Tag Archives: Krista Tippett

Sparks will fly #3 #taking

Riffing off a conversation during the week about the difference between giving and receiving and giving and taking has set some sparks flying.  I am pretty good at giving and I am getting better at receiving but the idea of taking that is foreign territory. What does it mean to take?  Literally to grab something with both hands, yank it into your life, pull it towards you feels a little violent and perhaps even greedy or entitled … but what if it was about showing up, leaving nothing to chance, proactively and decisively making a claim? I think I am out of practice at taking a trick. We played a lot of cards and board games when I was growing up but no so much in recent times.  I steered away from competitive activities and have somehow aligned taking with competition – if I have something then someone else doesn’t.  This is not true.  That is a scarcity mentality and that doesn’t line up with my usual approach to life around abundance.

Taking and giving are not mutually exclusive. I can take a photograph and enhance the beauty of what is there and see something new and give that to others. I can take a position and advocate to be more inclusive which opens up, not closes down possibilities. I can take what I imagine is potentially mine and that need not be taking from another or from someone else’s future. There is intentionality in taking that feels quite different to the humility of receiving.  This is sparking me up to consider what might I like to take from this time?  What might I want to manifest, grab with both hands … make happen, instead of passively let happen?  Alert: No children will be harmed in the making of taking.

With the death of Mary Oliver this week I have been reflecting on her legacy to future generations and how even a tiny spark of her talent has held me many times. She took from the natural world and shared her insights. She absorbed, at a cellular level the lessons of all things elemental. While we received, she did take, and knead and hold and filter and fuse. I am sure she would have seen her taking as necessary for her to give.  In fact her instruction is quiet clear in her famous One Summer Day poem meditating on the grasshopper – what is your plan to do with your one wild and precious life?  Embedded in that line is a confirmation and imprimatur, to be wild, accept your life as uniquely precious and irreplaceable, unable to be replicated as each day, each moment to be spent by only you and the way to you spend it. Making a plan includes giving, receiving and taking. Paying attention to falling down, kneeling, rolling in the grass, gazing around, floating away – these are all instructions from the school of life and living includes pushing through pain barriers in dark days, unfurling wings while they are still wet, moving the jaws up and down, ruminating, chewing through things hard to swallow, being nourished and fed in the process.  I don’t know what a prayer is either, but the spark to consider taking as well as receiving and not making anyone else the poorer, weaker or losing in the process that may also make be richer, stronger and a winner along the way is worth considering … and even a bit of planning.  Here’s to the summer day!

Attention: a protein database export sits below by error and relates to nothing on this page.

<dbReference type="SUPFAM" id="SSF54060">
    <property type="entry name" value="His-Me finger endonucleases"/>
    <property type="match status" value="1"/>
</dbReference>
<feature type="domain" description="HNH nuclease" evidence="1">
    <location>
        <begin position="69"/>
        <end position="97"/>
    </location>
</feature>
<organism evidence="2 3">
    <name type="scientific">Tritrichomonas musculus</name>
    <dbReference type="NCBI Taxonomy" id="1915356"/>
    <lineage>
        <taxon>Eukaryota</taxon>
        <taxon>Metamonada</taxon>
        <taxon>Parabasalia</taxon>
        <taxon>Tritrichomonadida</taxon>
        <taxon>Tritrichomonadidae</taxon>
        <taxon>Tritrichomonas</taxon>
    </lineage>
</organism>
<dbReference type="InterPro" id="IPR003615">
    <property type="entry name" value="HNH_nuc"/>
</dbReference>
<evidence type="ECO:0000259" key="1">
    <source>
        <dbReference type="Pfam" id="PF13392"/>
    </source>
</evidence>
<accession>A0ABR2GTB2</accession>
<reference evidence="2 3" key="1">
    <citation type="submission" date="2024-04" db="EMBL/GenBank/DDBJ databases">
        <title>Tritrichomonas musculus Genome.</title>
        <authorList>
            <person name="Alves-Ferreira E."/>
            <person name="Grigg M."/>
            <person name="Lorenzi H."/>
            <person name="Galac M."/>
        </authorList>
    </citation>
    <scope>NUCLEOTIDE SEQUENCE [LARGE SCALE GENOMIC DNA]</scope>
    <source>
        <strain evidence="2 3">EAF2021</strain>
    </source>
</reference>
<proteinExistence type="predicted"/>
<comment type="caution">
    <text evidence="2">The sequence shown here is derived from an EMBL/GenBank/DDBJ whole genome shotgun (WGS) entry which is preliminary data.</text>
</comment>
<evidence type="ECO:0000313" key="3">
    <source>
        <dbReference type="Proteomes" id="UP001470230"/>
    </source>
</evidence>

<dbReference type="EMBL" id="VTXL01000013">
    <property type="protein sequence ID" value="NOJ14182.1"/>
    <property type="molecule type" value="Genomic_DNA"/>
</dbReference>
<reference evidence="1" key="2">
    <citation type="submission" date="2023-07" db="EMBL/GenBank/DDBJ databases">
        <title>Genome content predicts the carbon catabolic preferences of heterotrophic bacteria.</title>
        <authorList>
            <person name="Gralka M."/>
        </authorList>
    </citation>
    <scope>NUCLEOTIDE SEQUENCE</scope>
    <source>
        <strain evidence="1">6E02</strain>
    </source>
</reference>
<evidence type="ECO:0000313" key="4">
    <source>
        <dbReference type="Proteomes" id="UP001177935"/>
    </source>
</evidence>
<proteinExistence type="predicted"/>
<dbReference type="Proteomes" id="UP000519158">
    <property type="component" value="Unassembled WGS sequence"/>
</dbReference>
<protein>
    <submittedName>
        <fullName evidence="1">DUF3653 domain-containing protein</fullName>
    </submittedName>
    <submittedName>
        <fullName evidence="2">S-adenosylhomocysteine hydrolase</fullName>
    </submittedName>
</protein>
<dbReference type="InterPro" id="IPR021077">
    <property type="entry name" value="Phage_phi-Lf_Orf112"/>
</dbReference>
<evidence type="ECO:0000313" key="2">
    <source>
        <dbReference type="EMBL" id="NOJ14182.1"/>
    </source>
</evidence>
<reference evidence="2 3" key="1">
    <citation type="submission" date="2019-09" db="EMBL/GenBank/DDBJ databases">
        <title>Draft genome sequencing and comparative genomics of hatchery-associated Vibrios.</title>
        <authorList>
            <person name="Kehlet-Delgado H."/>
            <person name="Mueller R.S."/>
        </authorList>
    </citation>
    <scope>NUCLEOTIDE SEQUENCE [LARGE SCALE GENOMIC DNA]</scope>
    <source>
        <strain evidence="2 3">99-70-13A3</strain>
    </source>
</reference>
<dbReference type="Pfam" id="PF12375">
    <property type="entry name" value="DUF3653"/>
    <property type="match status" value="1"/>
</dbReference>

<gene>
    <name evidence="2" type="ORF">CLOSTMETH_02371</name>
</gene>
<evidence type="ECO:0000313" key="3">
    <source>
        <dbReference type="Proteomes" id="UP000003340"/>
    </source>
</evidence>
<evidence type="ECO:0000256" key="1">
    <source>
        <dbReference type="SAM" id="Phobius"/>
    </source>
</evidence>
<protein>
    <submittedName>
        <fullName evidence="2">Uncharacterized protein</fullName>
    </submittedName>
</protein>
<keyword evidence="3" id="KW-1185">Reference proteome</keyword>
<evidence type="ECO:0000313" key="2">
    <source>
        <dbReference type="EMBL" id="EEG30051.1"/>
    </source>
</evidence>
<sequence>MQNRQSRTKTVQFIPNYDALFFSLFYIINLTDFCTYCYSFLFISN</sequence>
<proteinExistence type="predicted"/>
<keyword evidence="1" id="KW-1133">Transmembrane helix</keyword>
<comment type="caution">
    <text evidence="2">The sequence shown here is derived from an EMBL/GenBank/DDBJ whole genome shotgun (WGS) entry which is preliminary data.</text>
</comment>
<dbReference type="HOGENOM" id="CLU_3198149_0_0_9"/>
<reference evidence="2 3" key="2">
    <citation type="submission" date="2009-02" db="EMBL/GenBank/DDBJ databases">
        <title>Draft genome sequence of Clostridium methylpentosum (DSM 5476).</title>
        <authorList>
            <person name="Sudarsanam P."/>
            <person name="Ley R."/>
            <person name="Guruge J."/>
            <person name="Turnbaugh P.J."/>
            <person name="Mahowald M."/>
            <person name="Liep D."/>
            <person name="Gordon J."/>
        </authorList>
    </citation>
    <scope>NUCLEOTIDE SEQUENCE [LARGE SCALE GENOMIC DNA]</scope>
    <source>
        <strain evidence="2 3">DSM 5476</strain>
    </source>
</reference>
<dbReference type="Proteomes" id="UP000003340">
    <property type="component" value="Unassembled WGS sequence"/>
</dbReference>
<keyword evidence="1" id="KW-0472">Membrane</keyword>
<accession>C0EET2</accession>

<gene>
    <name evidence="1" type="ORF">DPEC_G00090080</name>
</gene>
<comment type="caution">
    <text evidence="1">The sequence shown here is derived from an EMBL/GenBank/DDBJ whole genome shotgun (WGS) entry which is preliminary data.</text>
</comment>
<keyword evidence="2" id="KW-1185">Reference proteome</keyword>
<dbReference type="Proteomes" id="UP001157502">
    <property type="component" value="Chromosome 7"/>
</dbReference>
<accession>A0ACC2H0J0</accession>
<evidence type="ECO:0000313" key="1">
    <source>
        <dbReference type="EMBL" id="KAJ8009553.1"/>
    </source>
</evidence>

Who made the world?
Who made the swan, and the black bear?
Who made the grasshopper?
This grasshopper, I mean–
the one who has flung herself out of the grass,
the one who is eating sugar out of my hand,
who is moving her jaws back and forth instead of up and down —
who is gazing around with her enormous and complicated eyes.
Now she lifts her pale forearms and thoroughly washes her face.
Now she snaps her wings open, and floats away.
I don’t know exactly what a prayer is.
I do know how to pay attention, how to fall down
into the grass, how to kneel in the grass,
how to be idle and blessed, how to stroll through the fields
which is what I have been doing all day.
Tell me, what else should I have done?
Doesn’t everything die at last, and too soon?
Tell me, what is it you plan to do
With your one wild and precious life?

by Mary Oliver

chris-galbraith-784551-unsplash

Photo by Chris Galbraith on Unsplash

ps To hear or read an interview with Mary Oliver and Krista Tippett from On Being click here.

 

Year of Self-Compassion #43 #effortless